Surprisingly, although liposarcoma is known to be the most commonly diagnosed STS in adults, in a large study of 48 patients with both melanoma and sarcoma, only one patient had a diagnosis of liposarcoma. [2] PLS is known to be the rarest liposarcoma subtype, accounting for only 5% of liposarcomas, and can be distinguished from other high-grade pleomorphic sarcomas only by the presence of multivacuolated lipoblasts with hyperchromatic, scalloped nuclei and occasionally intracytoplasmic hyaline droplets which were not seen in our case. [5] Two predominant histologic patterns usually occur in PLS - MFH-like (as in our case) and epithelioid-like. [5] Another rare interesting observation in our case was the longstanding history of the subscapular tumor which suggests that the PLS had developed within the pre-existing subcutaneous lipoma. [6]

The cutaneous melanoma in our patient had classical histologic features with HMB-45 positive tumor cells showing large nuclei and prominent nucleoli along with intra- and extra-cellular melanin. Such a metachronous appearance of pleomorphic liposarcoma and melanoma in a single patient has not been previously reported in literature to the best of our knowledge. More studies are needed to explore this sarcoma-melanoma association for the benefit of patients and clinicians alike.


   Acknowledgment Top


Dr. Srivatsa Prakhya, MBBS, Postgraduate (MD) Resident, Department of Pathology, Meenakshi Medical College, Hospital and Research Institute, is gratefully acknowledged.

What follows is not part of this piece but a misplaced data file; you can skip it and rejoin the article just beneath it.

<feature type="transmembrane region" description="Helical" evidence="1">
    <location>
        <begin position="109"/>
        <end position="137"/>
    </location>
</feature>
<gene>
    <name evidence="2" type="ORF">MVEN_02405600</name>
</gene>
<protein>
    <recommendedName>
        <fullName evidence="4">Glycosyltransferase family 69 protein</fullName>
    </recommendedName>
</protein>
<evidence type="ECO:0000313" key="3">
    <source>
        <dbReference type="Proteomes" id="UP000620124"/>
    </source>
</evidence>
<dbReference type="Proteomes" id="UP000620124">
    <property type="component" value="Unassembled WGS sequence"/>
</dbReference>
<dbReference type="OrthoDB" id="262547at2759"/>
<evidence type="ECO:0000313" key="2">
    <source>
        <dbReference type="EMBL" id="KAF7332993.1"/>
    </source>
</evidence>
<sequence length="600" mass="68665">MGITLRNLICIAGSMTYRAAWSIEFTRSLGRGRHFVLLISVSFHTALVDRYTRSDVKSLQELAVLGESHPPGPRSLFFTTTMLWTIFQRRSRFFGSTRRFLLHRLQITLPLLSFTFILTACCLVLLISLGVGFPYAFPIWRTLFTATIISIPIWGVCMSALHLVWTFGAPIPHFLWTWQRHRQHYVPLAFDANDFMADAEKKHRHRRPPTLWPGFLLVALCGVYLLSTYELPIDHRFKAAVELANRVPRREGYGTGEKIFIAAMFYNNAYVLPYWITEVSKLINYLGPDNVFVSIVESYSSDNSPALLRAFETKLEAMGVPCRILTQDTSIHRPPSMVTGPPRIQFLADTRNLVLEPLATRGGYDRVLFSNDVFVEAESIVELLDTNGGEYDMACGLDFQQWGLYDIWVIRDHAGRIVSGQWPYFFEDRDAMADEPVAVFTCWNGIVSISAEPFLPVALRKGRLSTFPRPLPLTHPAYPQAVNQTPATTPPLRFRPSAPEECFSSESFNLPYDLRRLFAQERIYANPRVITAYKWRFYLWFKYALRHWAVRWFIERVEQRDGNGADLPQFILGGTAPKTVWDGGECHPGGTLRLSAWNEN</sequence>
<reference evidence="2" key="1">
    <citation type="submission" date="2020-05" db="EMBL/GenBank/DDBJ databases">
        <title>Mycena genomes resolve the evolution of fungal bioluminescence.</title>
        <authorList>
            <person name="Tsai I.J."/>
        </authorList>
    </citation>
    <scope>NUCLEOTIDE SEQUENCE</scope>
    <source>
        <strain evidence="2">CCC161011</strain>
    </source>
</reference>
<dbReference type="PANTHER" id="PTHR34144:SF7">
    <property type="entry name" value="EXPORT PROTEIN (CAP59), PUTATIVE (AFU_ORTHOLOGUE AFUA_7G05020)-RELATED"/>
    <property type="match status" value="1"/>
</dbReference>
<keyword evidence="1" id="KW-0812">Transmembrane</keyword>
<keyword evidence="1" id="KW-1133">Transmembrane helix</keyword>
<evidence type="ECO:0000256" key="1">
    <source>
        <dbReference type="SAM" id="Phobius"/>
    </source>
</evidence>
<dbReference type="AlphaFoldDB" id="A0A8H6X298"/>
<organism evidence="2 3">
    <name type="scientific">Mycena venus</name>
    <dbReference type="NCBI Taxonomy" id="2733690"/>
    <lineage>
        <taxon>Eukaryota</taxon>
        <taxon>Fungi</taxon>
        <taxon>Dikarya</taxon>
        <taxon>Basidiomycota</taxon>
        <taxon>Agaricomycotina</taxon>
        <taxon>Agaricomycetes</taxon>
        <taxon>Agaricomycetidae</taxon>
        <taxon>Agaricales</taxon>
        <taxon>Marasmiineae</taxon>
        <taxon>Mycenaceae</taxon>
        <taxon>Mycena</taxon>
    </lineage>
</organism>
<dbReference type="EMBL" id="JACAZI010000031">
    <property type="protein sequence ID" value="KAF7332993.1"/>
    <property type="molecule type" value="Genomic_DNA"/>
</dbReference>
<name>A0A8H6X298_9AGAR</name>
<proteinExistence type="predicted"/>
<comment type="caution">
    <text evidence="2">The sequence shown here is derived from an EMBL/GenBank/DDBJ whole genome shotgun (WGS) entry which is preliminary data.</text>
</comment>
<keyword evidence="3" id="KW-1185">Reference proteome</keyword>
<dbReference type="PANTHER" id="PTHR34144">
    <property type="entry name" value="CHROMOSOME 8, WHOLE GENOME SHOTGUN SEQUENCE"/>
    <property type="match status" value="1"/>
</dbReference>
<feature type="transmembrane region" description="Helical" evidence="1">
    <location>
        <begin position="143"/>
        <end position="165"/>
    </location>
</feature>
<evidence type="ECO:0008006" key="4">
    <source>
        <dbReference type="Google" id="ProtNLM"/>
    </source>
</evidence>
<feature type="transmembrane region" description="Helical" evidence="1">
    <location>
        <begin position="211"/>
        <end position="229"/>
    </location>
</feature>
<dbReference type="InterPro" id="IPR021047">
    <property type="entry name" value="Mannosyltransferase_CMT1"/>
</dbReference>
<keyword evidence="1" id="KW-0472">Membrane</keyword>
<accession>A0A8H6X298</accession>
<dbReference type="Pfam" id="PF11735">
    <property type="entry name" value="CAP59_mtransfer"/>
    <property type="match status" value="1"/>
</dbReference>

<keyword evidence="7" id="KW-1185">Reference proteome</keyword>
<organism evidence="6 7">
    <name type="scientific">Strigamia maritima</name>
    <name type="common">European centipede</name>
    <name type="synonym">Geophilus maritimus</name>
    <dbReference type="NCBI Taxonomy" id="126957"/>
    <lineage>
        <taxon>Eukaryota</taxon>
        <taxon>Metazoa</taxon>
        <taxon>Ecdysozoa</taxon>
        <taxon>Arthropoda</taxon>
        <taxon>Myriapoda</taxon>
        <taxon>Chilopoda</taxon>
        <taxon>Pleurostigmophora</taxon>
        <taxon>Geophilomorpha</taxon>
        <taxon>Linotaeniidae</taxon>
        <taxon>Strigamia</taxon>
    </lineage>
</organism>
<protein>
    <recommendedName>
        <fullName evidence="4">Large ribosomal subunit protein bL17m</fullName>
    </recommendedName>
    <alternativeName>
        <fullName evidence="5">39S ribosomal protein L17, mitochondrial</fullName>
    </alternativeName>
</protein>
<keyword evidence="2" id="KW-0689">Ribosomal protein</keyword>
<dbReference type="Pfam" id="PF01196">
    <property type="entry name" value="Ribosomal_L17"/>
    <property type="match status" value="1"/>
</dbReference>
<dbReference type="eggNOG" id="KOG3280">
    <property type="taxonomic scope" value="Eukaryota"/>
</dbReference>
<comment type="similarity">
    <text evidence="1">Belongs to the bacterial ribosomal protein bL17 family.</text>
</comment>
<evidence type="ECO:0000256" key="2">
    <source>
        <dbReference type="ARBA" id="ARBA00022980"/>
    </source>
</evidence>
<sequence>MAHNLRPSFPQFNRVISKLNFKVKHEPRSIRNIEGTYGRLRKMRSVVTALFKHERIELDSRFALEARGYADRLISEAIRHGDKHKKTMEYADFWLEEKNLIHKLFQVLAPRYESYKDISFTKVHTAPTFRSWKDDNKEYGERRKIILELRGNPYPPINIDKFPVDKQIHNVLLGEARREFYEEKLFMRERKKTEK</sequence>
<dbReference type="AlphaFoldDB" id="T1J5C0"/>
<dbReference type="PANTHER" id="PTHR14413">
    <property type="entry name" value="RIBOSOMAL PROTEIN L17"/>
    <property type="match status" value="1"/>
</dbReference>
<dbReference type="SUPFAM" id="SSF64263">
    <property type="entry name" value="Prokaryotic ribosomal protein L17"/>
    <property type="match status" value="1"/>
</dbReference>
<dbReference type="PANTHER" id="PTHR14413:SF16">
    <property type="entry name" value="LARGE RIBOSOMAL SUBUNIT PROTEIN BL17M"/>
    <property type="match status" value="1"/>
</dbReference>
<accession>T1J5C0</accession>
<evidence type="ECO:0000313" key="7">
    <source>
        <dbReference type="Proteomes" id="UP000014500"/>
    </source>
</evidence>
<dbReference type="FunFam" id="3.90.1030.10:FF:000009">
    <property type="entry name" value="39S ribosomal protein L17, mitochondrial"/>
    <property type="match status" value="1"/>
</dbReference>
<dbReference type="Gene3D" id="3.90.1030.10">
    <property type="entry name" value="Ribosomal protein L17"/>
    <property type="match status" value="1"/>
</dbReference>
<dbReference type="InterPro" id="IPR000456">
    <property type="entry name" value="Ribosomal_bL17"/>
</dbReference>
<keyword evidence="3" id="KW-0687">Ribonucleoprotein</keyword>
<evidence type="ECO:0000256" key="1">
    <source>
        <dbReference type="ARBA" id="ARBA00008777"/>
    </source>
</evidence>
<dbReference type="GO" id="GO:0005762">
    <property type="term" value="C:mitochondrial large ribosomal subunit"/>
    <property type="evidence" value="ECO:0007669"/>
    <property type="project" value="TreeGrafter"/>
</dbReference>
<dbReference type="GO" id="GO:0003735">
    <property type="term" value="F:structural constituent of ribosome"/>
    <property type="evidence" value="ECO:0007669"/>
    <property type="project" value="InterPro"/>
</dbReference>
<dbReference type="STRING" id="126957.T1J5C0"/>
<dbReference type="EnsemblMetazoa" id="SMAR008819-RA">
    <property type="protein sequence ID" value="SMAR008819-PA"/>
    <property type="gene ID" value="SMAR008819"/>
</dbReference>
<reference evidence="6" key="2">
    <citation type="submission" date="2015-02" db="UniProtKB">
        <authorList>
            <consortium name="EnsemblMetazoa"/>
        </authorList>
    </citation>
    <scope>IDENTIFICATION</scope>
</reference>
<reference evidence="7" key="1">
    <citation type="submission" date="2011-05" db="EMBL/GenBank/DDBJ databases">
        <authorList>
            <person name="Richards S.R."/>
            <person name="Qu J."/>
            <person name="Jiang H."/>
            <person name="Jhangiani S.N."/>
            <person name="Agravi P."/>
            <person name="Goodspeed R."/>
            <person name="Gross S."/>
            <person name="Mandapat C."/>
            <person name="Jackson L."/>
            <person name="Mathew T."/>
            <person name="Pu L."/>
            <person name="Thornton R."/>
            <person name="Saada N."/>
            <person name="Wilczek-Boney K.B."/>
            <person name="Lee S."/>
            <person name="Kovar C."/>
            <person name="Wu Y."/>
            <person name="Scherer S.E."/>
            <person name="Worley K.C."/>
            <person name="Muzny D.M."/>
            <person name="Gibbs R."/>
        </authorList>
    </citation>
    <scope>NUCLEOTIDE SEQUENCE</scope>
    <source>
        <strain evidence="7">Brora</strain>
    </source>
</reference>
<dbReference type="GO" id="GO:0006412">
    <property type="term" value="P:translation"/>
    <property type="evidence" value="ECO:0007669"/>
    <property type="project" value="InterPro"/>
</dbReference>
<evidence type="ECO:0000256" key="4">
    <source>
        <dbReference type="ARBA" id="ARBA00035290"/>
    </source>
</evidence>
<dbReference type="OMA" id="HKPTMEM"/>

References Top

1.Parker SL, Tong T, Bolden S, Wingo PA. Cancer statistics, 1996. CA Cancer J Clin 1996;46:5-27.  Back to cited text no. 1
[PUBMED]  [FULLTEXT]  
2.Berking C, Brady MS. Cutaneous melanoma in patients with sarcoma. Cancer 1997;79:843-8.  Back to cited text no. 2
[PUBMED]  [FULLTEXT]  
3.Dunbar SF, Marks LB, Sober AJ, Rosenberg A, Suit HD. Connective tissue tumors in patients with cutaneous melanoma. J Am Acad Dermatol 1994;31:216-9.  Back to cited text no. 3
[PUBMED]    
4.Jeong TJ, Lee EJ, Haw S, Shin MK, Haw CR. Coexistence of amelanotic melanoma and liposarcoma. Ann Dermatol 2009;21:409-12.  Back to cited text no. 4
[PUBMED]  [FULLTEXT]  
5.Hornick JL, Bosenberg MW, Mentzel T, McMenamin ME, Oliviera AM, Fletcher CD. Pleomorphic liposarcoma: clinicopathologic analysis of 57 cases. Am J Surg Pathol 2004;28:1257-67.  Back to cited text no. 5
    
6.Sternberg SS. Liposarcoma arising within a subcutaneous lipoma. Cancer 1952;5:975-8.  Back to cited text no. 6
[PUBMED]    

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Correspondence Address:
Rajib K Gupta
Department of Pathology, Meenakshi Medical College, Hospital and Research Institute, Enathur, Kancheepuram - 631 552, Tamil Nadu
India
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Source of Support: None, Conflict of Interest: None


DOI: 10.4103/0377-4929.77404